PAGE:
A few weeks ago, I went running on the river trail in a canyon that's close to my house. There were still some piles of old, dirty snow, and the wind was bitingly chilly, but for the first time, it felt like spring: some of the naked branches on the mountain ash trees had started turning the palest shade of red and the big tooth maples had just the tiniest hints of new buds at their tips. More than that, though, the light was the color of spring (even though the temperature hadn't quite managed it).
The world reminded me on that run of how much I love spring. I'm almost as fond of it as I am of fall, but for entirely different reasons: spring is all about beauty coming back into the world, and about seing colors again, and rejuvenation.
It's about beginnings.
So I thought it would be a good topic to explore for April's Write Saturday: the beginnings we have in our lives. There are the large, noticeable beginnings—weddings and new babies, for example—that sometimes even warrant their very own albums. But there are also smaller starts, some that don't even feel like beginnings until you look back and see them in a different light. Looking at the start of something helps you see what you might've felt but couldn't see yet.
For nine angles to journal about some of the beginnings in your life, consider the start of:
1. a time period. The start of a new year. Or a new grade in school. But also think about how time structures your life in more specific ways: the start of a new goal or dream, a change in your daily routines, even a subtle shift in the way you live.
2. your day. OJ and oatmeal? The newspaper and some toast? A spin class and a smoothie? How do you start your day? In this layout, I wrote about both the rushed morning routines and the times we manage to fit in a warm cup of cocoa before school:
3. a habit. One of my sons is a whistler—when he's happy and engaged in a project, he whistles. And I still remember when he started this habit...sitting in the grass one summer afternoon when he was four, I taught him how to whistle. What habits do your kids have? How did they start? What connections can you draw between the start and how the habit continues? (I like to think that he whistles when he's happy because he was happy when he learned how to whistle!)
4. a responsibility. This could be something big like a new job. Or anything smaller, a task at work, or a school assignment, or a routine like homework. (Remember how it felt the first time your oldest child brought home homework?) For this layout, I wrote about the start of my son's snow-shoveling responsibilities:
5. connections to the things in your life. One night this week, my 16-year-old was looking through his baby scrapbook for a school project, and he came across a picture of our house, sixteen years ago—when our now-enormous sycamores were barely taller than me. He was astounded at the difference. We feel a connection to those trees—they are our trees, old friends. This made me think about the start of connections and I decided I need to make a layout about the beginning of ours with those trees. But we also make other connections to things in our lives. Our cars, for example. A favorite writer or TV show. And I confess: I have an inordinate fondness for my Bosch mixer. Document where the connections began.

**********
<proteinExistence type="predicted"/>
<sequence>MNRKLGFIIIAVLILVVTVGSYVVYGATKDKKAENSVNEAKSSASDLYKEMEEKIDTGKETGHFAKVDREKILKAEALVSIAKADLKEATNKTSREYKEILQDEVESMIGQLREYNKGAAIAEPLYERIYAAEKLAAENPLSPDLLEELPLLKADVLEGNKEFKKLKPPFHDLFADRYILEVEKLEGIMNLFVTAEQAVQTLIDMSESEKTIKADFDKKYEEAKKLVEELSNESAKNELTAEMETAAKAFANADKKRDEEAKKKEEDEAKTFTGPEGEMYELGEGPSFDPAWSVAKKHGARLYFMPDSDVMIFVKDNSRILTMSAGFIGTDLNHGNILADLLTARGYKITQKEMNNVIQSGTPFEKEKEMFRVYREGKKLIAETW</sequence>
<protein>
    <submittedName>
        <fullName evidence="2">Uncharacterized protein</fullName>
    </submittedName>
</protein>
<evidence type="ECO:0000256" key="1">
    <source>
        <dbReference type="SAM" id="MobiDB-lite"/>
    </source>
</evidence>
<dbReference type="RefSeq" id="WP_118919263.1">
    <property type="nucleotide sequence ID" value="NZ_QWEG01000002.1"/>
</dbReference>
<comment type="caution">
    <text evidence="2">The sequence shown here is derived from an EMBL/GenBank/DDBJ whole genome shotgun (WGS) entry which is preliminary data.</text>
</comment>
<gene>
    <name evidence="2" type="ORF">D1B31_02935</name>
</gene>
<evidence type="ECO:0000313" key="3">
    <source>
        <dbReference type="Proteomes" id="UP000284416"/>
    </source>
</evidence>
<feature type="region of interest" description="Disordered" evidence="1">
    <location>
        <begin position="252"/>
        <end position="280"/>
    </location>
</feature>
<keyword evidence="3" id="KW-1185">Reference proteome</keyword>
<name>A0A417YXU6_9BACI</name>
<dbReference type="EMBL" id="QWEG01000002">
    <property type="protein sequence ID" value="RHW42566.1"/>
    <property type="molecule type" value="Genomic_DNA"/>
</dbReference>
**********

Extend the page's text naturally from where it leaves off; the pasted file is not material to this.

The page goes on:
6. a hobby or interest. I don't know about you, but I love scrapbooking! I've never made a layout, though, about how I discovered the hobby. I think I'll add that to my "to-be-scrapped" list. Our common hobby isn't my only interest and I bet it's not for you, either. Think about how you (or your subject) became interested in a hobby, then journal about it.
7. relationships. The most important things in our lives, of course! The stories of how our relationships start are foundations for everything. Write them down! In this layout, I journaled about how we told our kids we were expecting our fourth child...the very, very early beginning of the relationship!
8. your affection for a place. My family has a favorite little Mexican restaurant, where everyone has a favorite plate, the chips and salsa are perfect, and the waiters are friendly. It's become a once-a-month tradition, but we didn't even try it for years. The story of why we started going there is a good one I need to write down! The way that places become favorites is part of our life's story.
9. seasons. Right now, at the start of April, I'm in love with spring. But come the end of May, once my kids are barely hanging on to their scholarly ambitions and my spring flowers are just straggly greens, I'll be ready for summer to start! Our relationships to each season changes as the season progresses, so if you document how you feel at the beginning, you'll capture a unique perspective. Here, I wrote about the things we were anticipating at the beginning of the summer:
What beginnings have you journaled about? I hope you'll share with us!